In Acts 3, the story is told of God’s mercy, through Peter and John, to a fortysomething man who has been parked outside the temple gate for years to beg. He is crippled, which means he can’t go in any further because of laws about physical condition, and for the past two years he has not come to the attention of Jesus, who on many occasions must have gone into the temple courts either to teach or to throw tables around. How disappointed must this guy have been? There is no record of him asking for healing and in Acts 3, he only asks for money, not healing. Jesus had been walking around Israel, through walls and such like, for forty days after his resurrection. Did this man see him then? Did he know anything about the story of Easter? It got me thinking that we see the cross as some kind of huge hiatus, rather than a physical event amongst real people. Paul, presumably, was well aware of Jesus’ actions long before we hear of him. Was he ever among those who engaged Jesus in debate as a pharisee, and got the thick edge of Jesus’ repartee? The cross as the centre of history, though important theologically, is a later construct that can get in the way of how we see the continuity between the three years of Jesus’ public ministry and the birth of the early church. Someone should have got hold of Luke and said, listen, split your volume after Pentecost, or before the last supper or something, so we can read the story as a story and not get into this cosmological soup that we evangelicals have placed at the cross “watershed”.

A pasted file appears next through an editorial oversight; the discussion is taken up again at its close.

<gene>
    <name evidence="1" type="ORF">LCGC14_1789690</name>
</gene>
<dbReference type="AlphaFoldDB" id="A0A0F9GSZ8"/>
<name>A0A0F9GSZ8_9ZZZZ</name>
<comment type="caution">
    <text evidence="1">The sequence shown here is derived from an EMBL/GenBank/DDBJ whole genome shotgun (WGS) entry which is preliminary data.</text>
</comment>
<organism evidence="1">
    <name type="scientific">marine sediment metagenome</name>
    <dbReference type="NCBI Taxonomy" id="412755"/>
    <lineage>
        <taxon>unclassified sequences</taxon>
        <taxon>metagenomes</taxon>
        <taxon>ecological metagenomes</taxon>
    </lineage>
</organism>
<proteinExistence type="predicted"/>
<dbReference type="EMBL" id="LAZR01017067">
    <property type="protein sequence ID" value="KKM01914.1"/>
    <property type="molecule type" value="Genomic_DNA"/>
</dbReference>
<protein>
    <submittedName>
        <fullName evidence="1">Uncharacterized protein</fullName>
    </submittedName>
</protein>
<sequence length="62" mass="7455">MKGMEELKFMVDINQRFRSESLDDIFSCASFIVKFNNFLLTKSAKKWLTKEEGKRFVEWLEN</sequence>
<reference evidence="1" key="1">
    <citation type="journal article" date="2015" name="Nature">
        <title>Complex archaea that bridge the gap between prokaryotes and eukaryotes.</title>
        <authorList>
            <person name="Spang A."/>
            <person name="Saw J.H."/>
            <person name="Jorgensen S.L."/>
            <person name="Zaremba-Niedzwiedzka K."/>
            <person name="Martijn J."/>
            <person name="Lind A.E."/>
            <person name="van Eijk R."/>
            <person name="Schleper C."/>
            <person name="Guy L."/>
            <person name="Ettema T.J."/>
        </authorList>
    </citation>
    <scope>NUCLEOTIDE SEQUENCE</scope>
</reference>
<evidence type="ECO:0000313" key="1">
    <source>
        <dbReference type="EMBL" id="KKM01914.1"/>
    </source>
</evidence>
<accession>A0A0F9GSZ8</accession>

Thinking about the man at the Gate Beautiful brings us to all sorts of other considerations. Did he know the story of the bloke in John 9 who had a run-in with the Sanhedrin? And did all these stories have an impact on his expectations? Of course they did. To hear about a miracle healer, and actually be at the gate where he was on the way into the city, and then get ignored: how rubbish is that? Suppose he had heard of those times when Jesus was in Capernaum where Luke tells us that all who came to him were healed?
What I love about his eventual healing is that the guy didn’t go home and tell everyone that he had been healed, but went into the courts of the temple, where for years he had been excluded because of his condition and walked around (not quietly, it appears)as a prophetic witness of God’s great inclusive love for an outcast, and therefore to all outcasts. God had accepted and healed him, and so the longing to be in amongst his people, fully restored, was fulfilled, because of Jesus acting through obedient disciples.
A friend of mine in Witney says “because we are a church school, we are therefore inclusive”! So many seem to think differently about church schools, including (unfortunately) some church schools. We include everyone here because Jesus sat with whoever came along and accepted them, seeking to save the lost, in whatever condition he found them.